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  • Writer's pictureBrian Petermeyer, MA, LMHCA

Keeping Shame Out of Your New Year's Resolution(s)

3 Solutions For New Year's Resolution(s) Sans Shame

The new year is a natural time for us to think about change and it usually starts with the inevitable question…”What is your new year's resolution?” As far as small talk goes, it’s as small as the weather. You can count on it being an ice-breaker during that first team meeting back at work, in the classroom, or wherever you might be. And if no person asks, a commercial certainly will!

So before you get asked, let's think about what we might actually want to change this year and how to take a step towards solutions driven by kindness and not by shame. Shame is the deceptive feeling of “I’m not good enough and therefore not worthy of love or good things.” When shame enters in, we often have a hard time accepting good from others and from ourselves. This keeps us from healthy change and stuck in a toxic cycle of destruction. So how do we avoid this destructive cycle in the New Year?

The things that drive us to change are often not out of a desire to love ourselves more, but rather we illuminate the things we want to fix or (strong word alert) “hate” about ourselves. I share this to invite you into a new way of thinking about the New Year and what it can mean to seek healthier change. We can all jot down a list of things we’d like to be different about ourselves, but I’m not sure those are the things we really want to change. Do I want to shed the belly fat that came from Covid/holidays? Sure, but what I really want to change is my ability to love and care for my body and the view I have towards it. Do I want to spend less time on my phone? Yes, although that isn’t going to happen unless there is an internal shift that understands the reasons I look to my phone for comfort, escape and distraction. Do I want to want to stop buying things and spending unnecessary money? Of course! However, what I really want to know is why I’m drawn to buying clothes and enough shoes to dress a small village. I may need help regulating in certain situations, but there is a reason I tend to turn towards these things, that reason is often shame.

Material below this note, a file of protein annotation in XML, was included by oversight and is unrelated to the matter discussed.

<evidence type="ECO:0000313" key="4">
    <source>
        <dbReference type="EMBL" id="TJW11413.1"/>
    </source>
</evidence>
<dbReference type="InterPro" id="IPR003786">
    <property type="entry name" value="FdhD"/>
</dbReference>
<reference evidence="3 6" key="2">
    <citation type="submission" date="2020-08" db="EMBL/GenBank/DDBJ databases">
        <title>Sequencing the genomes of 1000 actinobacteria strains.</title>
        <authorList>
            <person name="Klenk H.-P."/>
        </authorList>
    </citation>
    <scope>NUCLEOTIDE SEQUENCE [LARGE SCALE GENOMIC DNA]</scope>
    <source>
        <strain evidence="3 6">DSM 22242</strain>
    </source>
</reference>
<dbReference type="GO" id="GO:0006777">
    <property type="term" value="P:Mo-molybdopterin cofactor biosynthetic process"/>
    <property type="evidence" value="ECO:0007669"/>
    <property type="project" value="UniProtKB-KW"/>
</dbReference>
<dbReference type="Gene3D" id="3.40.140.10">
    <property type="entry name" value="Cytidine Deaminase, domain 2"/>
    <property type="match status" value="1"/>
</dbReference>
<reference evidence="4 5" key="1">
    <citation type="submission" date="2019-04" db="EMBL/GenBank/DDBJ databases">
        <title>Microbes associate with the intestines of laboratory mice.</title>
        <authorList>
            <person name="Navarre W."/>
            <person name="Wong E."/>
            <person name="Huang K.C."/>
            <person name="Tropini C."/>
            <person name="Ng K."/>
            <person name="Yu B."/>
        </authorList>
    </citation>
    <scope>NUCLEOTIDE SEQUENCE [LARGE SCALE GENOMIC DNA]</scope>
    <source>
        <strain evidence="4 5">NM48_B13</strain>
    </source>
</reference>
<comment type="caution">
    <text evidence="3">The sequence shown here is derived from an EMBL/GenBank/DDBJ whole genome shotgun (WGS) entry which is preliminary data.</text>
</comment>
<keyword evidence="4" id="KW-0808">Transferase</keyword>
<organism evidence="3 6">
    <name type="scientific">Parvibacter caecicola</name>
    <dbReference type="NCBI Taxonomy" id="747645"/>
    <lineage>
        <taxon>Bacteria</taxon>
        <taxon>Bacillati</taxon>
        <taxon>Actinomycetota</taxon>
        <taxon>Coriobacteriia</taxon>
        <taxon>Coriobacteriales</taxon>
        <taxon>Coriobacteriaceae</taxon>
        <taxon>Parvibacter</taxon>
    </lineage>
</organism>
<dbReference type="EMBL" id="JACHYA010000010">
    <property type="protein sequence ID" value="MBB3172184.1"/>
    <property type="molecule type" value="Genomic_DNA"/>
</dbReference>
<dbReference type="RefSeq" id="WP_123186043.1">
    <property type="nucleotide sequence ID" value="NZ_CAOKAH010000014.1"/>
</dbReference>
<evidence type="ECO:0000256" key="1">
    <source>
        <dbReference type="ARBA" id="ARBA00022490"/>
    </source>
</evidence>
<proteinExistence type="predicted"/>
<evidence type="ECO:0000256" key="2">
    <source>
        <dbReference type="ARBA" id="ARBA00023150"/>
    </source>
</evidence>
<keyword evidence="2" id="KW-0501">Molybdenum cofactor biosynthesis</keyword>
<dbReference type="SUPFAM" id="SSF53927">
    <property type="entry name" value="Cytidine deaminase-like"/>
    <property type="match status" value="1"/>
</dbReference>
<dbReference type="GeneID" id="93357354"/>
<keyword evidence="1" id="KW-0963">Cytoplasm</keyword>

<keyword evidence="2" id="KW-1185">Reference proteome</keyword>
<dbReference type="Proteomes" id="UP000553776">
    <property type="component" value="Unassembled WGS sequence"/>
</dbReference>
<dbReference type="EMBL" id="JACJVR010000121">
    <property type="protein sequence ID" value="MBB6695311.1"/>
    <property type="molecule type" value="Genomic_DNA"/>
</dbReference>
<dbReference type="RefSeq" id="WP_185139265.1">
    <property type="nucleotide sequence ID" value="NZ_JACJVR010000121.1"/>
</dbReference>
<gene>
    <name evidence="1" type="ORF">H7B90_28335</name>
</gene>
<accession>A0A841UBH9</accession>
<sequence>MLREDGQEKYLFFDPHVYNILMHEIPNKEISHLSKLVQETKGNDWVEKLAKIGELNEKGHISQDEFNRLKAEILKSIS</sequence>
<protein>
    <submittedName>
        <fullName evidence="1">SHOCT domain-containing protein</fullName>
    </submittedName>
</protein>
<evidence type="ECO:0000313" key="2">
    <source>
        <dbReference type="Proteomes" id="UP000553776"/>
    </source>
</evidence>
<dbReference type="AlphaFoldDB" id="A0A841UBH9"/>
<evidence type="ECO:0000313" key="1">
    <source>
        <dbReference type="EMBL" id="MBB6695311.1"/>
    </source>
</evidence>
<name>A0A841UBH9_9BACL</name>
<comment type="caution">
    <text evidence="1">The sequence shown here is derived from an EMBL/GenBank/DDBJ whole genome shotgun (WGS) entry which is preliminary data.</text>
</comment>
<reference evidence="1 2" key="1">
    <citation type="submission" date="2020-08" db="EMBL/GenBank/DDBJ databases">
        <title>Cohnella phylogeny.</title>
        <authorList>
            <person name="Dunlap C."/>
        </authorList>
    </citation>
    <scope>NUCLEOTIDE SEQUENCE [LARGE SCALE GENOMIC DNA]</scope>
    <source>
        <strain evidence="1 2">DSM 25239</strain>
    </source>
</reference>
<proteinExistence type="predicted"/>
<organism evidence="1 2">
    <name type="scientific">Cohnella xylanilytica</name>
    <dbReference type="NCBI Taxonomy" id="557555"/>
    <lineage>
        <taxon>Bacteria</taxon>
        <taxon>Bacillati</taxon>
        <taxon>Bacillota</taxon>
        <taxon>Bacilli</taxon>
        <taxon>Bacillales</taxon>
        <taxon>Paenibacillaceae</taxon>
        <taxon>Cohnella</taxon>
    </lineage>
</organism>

Ironically, what I’ve noticed about myself (over many repetitions), is that when I use shame to try to correct a pattern or behavior, not only do I not stop, but I end up doing it more! Have you felt or experienced that? Well, that’s the destructive cycle I'm talking about. Do you hear how insidious and toxic shame can be? The thing that may drive us to want to change is often shame, and because the way the cycle works, it will be the same feeling we are left with when our resolution(s) ends after week 3, day 3, or hour 3. Soooo, we absolutely need to remove shame, right? I know, it's easier said than done, but let's take a step!

This year, as the New Year sits patiently waiting behind the glory of Christmas day, I can't help but desire to do it different this year. I hope to seek change with kindness, not with shame. Here are 3 solutions to help get us all a little closer:

3 Solutions to keep shame out of your New Year’s resolution(s):

  1. Language matters. Flip to the positive and be mindful to use words that avoid shame inducing verbiage. Instead of, “I’m sick of my belly fat and want to lose weight.” Try, “I deserve to be the healthiest version of myself this year.”

  2. Change is hard. We’re wired for routine, so please BE KIND TO YOURSELF!

  3. Don't do it alone. When we try to change all by ourselves, it can be lonely and isolating. Who is someone you can share it with? Do you have a safe person in your life? One of the biggest changes I’ve ever made was to address my own shame and the healing I experienced came through relationships with my therapist and other safe people. Did change happen overnight? It did not. But not having to do it alone was half the battle.

This holiday season and beyond, you’re invited into a new way of thinking about change. Leaning into kindness and togetherness just might result in some much needed healing, growth, AND change. Remember, isolation is shame's best friend, so please DON’T go alone!

If you’d like to set up a free 20-minute phone consultation to talk more about how shame might have infiltrated your life, feel free to reach me HERE.






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